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The role of TransitTech in creating equitable access for the disability community

  •   4 min read

Paratransit’s role is shifting amongst communities investing in on-demand microtransit, delivering huge cost savings for cities and quality of life improvements for riders.

Gabby McCaig

Vice President of Community Engagement, Via

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At Via, we believe that mobility is a basic human right, and transit networks should be designed with the needs of entire communities in mind. However, the transportation needs within a particular community are never a one-size-fits-all monolith. There is variance in terms of people’s level of physical, financial, and technological access. This is the case both between the needs of the general population and the disabilities community, and also amongst members of the disabilities community. 

The Americans with Disabilities Act (and other similar legislation around the globe) revolutionized accessible transportation. It was a monumental step towards creating greater equity for the nearly 25 million people in the United States with a travel-limiting disability. However, adoption has at times been slow for the transportation sector, and with mixed results. 

“I hope it’s the future of paratransit, honestly. I really hope that a lot of dial-a-ride services go this route. On-demand service just changes peoples’ lives. It’s hard to have an equal social opportunity when you don’t have on-demand transportation.” – SacRT Rider

Now, even 30 years later, many transit systems are still not close to being fully accessible, and the rigidity of most transportation networks has made it challenging to build truly inclusive services. While advances in technology mean that we can now track the status of a pizza delivery from the moment it leaves the oven, for millions of people reliant on paratransit, waiting outside for a trip booked days ago with no way to track the status of where that vehicle is and when it will arrive is an all too common experience.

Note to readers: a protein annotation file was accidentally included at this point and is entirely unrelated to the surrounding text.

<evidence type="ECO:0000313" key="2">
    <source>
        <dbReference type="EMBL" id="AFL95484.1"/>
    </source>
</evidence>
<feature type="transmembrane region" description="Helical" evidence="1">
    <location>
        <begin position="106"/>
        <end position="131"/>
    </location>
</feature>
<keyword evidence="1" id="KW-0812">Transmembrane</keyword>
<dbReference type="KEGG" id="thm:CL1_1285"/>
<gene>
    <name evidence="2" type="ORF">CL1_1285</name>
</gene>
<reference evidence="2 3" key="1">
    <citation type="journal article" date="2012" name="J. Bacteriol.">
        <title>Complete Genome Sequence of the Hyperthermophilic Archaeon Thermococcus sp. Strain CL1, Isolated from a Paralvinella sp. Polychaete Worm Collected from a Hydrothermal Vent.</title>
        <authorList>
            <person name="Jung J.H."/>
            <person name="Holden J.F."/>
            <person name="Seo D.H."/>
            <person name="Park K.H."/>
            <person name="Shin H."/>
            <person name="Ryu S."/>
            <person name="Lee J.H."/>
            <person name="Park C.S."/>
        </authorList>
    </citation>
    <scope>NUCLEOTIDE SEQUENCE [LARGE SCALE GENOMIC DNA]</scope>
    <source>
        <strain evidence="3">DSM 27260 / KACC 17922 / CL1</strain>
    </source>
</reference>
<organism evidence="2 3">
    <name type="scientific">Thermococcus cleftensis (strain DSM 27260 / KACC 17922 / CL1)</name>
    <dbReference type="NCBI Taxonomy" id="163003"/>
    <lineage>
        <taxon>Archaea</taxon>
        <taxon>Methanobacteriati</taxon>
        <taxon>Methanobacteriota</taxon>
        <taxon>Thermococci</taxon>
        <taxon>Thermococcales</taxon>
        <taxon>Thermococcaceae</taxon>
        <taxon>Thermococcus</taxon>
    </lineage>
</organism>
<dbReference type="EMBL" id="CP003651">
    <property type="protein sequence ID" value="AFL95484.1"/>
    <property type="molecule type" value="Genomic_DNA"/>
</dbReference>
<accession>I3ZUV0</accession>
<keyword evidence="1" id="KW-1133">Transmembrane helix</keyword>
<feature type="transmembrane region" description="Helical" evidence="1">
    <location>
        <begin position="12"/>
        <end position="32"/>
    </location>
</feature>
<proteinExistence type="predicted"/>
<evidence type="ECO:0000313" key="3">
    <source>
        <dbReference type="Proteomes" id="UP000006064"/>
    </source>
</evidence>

However, the last five years has seen a rapid development of new and innovative technology that rethinks the current approaches to transit design and ensures that people with disabilities have the tools they need to live independently, provide for their financial needs, and enjoy equal opportunity. TransitTech can be leveraged to build smart, unified transportation systems capable of providing truly equitable service across an entire population. Best of all, this can be done cost-effectively for cities, taxpayers, and riders alike.  

An integrated & accessible experience.

The exciting news is that recent advances in TransitTech have generated new and innovative ways to design and operate systems that can deliver a high-quality experience for riders with accessibility needs at a cost-effective price to the agency. Cities with an existing on-demand microtransit network — or those considering investing in an on-demand network — can customize their microtransit service to more readily serve the needs of their entire community. 

Take Green Bay Metro (GBM), the transportation agency operating in Green Bay, Wisconsin. Serving a community of 200,000+ residents, GBM replaced their previous paratransit network with new technology. The results were immediate. Within the first two months, the service reached 98% on-time performance, and the new technology made it easier for both operators and passengers to see real-time vehicle locations and trip statuses. And, as of August 2020, both GBM’s general population microtransit and paratransit services utilize the same 12-vehicle fleet: An example of ‘commingling’ ADA and non-ADA services for efficiency gains, without sacrificing service quality.